When Mom is Gone
It no longer stings on Mother’s Day. My mother died in 2003 after a brief illness. My sister and two aunts surrounded her as we watched the monitors flat line while the breathing machine kept pumping false life into her. This was not the way she wished to go, and it was hard for my sister and me to not be able to fulfill her wish as fully as we wanted to. “It’s not quantity of life, it’s quality of life,” she said to us many times. Now on Mother’s Day, I find myself urging friends whose mothers are still living to cherish the time with them if they can a bit more than I normally do. Memories are precious and sustaining, but what I would not give to have one real world/real time chat with mom.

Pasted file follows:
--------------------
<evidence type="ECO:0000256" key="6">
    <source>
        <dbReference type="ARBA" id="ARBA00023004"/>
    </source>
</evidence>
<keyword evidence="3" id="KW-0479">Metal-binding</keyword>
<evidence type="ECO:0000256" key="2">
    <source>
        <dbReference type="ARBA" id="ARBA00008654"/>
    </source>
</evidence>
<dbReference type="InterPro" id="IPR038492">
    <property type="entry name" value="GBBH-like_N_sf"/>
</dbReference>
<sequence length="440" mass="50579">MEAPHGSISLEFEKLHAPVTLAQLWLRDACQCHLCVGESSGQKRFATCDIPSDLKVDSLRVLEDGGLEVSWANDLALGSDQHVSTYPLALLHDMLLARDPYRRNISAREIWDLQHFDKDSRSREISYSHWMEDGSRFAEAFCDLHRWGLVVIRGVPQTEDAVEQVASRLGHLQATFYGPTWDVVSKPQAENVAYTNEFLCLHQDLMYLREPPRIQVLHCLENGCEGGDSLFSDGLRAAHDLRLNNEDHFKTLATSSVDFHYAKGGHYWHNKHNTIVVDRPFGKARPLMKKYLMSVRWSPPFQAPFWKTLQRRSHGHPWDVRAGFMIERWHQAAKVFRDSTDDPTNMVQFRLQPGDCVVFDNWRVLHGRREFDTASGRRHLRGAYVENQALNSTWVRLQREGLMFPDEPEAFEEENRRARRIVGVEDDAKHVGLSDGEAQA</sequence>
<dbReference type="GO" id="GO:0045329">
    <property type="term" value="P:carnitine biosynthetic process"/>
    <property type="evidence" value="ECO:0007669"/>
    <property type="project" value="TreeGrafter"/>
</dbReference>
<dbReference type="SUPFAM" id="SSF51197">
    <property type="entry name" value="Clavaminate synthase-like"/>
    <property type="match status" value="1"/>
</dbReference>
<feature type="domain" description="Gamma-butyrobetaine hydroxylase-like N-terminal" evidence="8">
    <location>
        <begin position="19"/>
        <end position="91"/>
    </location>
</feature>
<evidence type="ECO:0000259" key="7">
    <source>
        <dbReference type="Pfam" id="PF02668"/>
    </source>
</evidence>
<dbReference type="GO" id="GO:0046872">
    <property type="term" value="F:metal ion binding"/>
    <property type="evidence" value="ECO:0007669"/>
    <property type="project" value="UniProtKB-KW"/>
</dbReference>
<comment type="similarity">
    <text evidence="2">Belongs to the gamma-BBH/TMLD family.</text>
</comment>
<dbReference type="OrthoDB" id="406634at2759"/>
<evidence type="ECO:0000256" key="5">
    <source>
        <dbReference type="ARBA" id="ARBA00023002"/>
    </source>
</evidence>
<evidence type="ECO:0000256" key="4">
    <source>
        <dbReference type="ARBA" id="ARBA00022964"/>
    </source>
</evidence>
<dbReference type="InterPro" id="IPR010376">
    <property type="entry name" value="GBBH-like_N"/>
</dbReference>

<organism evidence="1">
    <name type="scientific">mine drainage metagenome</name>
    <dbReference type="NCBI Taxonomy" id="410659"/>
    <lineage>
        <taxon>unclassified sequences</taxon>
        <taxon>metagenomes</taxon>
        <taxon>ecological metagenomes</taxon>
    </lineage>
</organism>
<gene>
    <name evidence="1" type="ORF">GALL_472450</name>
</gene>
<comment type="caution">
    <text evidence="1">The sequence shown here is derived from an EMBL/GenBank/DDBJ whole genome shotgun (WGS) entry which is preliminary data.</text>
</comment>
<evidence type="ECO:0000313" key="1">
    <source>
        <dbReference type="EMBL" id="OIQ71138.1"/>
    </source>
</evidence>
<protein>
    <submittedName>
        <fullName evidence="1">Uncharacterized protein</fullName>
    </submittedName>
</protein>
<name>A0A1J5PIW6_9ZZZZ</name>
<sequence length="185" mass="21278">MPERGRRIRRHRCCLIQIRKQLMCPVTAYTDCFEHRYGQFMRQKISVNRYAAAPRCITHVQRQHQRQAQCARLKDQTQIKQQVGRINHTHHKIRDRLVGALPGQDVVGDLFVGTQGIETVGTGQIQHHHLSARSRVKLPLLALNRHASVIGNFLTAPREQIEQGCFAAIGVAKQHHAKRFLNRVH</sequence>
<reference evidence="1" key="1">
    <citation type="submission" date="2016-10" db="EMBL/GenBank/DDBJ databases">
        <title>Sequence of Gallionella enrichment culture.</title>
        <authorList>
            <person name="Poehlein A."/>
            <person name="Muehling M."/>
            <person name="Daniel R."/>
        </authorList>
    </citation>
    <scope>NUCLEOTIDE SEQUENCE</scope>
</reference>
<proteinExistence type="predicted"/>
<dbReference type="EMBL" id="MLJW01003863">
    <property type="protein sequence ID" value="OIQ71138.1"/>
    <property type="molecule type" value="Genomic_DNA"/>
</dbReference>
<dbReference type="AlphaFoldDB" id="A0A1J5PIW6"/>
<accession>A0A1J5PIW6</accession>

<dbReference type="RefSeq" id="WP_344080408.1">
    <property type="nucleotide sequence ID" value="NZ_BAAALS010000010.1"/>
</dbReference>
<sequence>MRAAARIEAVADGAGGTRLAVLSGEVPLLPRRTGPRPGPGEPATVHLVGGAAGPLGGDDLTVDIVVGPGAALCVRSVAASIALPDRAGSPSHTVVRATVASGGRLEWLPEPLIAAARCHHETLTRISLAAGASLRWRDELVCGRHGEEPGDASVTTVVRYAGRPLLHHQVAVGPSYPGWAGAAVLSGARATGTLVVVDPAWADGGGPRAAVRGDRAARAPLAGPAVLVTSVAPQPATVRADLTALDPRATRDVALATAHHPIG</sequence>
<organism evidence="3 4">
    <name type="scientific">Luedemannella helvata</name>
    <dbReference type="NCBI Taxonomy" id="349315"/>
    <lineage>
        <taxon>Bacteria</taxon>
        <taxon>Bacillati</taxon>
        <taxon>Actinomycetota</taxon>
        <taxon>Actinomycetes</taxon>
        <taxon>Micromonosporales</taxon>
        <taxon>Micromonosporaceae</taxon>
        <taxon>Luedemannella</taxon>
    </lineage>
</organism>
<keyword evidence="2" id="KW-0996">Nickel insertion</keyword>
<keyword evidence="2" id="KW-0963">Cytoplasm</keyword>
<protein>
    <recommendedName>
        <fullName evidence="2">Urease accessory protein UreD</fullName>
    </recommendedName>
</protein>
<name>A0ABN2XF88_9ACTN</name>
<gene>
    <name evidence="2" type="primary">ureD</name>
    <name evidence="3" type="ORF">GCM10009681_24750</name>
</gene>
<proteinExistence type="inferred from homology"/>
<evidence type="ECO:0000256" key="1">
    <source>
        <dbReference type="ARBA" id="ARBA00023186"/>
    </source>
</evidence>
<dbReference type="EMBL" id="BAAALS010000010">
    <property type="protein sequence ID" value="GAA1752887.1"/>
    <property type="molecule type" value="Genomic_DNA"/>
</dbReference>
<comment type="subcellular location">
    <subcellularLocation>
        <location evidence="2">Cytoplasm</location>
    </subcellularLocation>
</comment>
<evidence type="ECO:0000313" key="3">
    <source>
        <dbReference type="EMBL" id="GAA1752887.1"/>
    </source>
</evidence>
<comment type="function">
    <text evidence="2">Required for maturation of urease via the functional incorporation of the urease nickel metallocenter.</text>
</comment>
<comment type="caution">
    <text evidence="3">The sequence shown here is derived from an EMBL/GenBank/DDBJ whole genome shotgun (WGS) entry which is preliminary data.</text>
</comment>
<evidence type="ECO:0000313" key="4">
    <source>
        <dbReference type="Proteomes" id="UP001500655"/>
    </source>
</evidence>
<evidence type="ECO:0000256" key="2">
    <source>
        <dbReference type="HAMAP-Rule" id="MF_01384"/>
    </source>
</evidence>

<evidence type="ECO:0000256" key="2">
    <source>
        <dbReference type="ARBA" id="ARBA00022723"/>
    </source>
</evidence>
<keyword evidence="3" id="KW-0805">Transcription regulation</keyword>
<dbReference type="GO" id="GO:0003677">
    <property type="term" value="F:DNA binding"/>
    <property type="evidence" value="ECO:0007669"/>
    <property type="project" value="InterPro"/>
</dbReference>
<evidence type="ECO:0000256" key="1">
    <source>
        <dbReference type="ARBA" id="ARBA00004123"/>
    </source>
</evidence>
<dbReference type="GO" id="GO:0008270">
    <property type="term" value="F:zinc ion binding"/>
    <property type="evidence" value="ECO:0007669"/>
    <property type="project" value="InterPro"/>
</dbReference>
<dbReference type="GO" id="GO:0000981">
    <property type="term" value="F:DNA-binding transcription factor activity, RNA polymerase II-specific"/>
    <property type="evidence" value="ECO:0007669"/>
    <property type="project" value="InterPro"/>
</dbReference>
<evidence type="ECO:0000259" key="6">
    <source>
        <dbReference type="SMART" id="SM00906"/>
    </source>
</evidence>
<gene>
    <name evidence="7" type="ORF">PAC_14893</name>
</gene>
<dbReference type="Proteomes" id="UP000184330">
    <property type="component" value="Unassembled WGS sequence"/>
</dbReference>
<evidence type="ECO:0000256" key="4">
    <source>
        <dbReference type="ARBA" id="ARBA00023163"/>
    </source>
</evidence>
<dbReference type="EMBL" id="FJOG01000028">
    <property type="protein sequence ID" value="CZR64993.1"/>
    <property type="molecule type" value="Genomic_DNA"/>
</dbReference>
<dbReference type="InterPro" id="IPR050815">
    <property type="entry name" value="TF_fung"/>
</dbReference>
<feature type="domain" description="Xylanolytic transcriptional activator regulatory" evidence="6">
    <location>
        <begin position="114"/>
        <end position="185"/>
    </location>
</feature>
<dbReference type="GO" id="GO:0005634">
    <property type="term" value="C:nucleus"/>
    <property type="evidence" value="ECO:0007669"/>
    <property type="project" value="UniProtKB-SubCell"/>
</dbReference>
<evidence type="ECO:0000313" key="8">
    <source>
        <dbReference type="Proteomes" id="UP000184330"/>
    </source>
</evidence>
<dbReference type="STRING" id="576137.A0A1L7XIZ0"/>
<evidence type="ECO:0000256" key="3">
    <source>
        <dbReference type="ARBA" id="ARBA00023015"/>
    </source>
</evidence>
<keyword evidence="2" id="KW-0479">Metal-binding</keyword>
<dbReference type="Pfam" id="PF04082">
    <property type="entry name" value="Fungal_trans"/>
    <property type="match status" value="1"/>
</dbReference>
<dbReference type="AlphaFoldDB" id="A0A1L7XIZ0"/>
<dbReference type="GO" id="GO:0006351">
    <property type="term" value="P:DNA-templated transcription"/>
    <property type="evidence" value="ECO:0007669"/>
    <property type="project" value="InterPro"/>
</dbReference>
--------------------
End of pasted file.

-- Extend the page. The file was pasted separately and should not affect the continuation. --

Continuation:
She and my father taught me many things about the preciousness of life, of friendships, of loving, and about commitment. A couple of years or so ago, I realized that it was through being true to these things that I continue to carry my mother’s voice with me and her presence surrounds me. Mother’s Day no longer became a day to get through or try to ignore. It has become a day of celebrating what nurturing women in my life have gifted me with over the years and the joy of having nurturing women in my life now. I am also very aware that not all mothers are nurturing or pass along healthy things about life and living to their daughters. So I try not to make my mother into a saint in order to carry her memory with love and respect, but I try to remember her as being utterly human—strengths and flaws all. I live in a festival of thankfulness.